What's That Flat?


Two or more words or phrases are interlocked to form a longer one; unlike the ALTERNADE, the parts aren’t combined in a regular pattern. Example: fig + rebus firebugs . The part whose first letter appears first in the longer word (fig in the example) is called ONE, and the other parts are numbered in the order their first letters appear.


ONE, gee whiz!
A nasty night it is.
Rain pelts down.
The tavern’s two blocks down.
Shucks, why not?
Some TWO would hit the spot.
Muddy street.
I’ll put on my COMPLETE.

=Corn Cob

The solution: COMPLETE = galoshes, ONE = gosh, TWO = ales.

All words in an interlock must in fact interlock. None may appear unbroken, as urn does in tome + urn + ant tournament ; this is not an acceptable base.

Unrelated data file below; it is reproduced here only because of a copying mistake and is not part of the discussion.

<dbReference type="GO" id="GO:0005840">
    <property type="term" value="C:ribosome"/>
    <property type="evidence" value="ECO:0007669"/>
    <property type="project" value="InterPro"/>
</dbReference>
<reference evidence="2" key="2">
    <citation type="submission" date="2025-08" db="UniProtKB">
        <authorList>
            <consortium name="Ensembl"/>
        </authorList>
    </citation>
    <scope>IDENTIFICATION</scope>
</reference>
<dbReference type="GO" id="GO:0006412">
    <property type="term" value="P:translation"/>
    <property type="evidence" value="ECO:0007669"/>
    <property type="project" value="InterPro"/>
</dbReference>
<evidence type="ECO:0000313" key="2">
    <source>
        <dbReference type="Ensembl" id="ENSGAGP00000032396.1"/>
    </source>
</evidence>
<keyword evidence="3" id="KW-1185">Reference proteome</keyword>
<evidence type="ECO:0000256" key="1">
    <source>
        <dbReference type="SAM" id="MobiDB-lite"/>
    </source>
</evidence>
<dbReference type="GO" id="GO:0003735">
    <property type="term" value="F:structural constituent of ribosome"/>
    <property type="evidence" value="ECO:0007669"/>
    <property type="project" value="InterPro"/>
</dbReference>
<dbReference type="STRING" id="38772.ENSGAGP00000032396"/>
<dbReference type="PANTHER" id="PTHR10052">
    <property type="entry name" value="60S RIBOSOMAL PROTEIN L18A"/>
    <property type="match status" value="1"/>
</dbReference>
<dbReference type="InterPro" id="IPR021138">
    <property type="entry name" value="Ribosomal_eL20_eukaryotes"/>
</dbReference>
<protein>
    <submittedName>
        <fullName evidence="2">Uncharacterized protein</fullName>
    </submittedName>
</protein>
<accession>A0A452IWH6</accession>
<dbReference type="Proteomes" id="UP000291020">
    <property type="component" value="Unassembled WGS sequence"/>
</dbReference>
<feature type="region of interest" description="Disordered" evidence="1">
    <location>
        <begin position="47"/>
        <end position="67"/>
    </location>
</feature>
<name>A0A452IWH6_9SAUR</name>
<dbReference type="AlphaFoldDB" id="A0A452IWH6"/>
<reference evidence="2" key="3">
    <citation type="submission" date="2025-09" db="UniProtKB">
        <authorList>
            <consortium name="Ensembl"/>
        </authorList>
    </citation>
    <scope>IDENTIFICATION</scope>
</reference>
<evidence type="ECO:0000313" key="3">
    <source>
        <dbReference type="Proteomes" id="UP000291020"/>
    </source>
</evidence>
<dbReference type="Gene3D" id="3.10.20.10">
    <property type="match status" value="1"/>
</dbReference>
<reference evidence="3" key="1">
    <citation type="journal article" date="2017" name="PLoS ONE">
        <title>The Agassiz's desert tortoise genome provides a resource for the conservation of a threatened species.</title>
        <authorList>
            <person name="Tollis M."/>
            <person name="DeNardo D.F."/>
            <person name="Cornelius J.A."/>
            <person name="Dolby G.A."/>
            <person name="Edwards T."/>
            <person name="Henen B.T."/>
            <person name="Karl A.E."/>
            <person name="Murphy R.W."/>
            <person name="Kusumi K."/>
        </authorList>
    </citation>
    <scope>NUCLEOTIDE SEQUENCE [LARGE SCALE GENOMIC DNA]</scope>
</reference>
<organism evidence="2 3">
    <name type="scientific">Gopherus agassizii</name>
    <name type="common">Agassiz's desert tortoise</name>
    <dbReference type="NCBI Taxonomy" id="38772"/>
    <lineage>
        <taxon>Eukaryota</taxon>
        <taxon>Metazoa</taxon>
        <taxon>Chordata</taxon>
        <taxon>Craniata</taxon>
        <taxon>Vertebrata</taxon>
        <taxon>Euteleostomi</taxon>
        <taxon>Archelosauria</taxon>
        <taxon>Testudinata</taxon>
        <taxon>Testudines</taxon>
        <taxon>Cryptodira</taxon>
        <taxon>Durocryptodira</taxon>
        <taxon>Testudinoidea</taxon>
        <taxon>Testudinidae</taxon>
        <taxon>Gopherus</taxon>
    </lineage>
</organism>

In a reversed interlock, after interlocking the parts, you reverse the result. The parts are numbered in the order that their first letters appear in the unreversed result. Example: ONE = late, TWO = circle, ALL = electrical.

Even with easy words in the base, the interlock can be difficult to solve because the letters can be ordered in so many ways. In kindness to solvers, composers should be sure interlock parts are especially well clued.

The interlock was proposed as early as June 1945, but it caught on when Brutus introduced it in April 1977.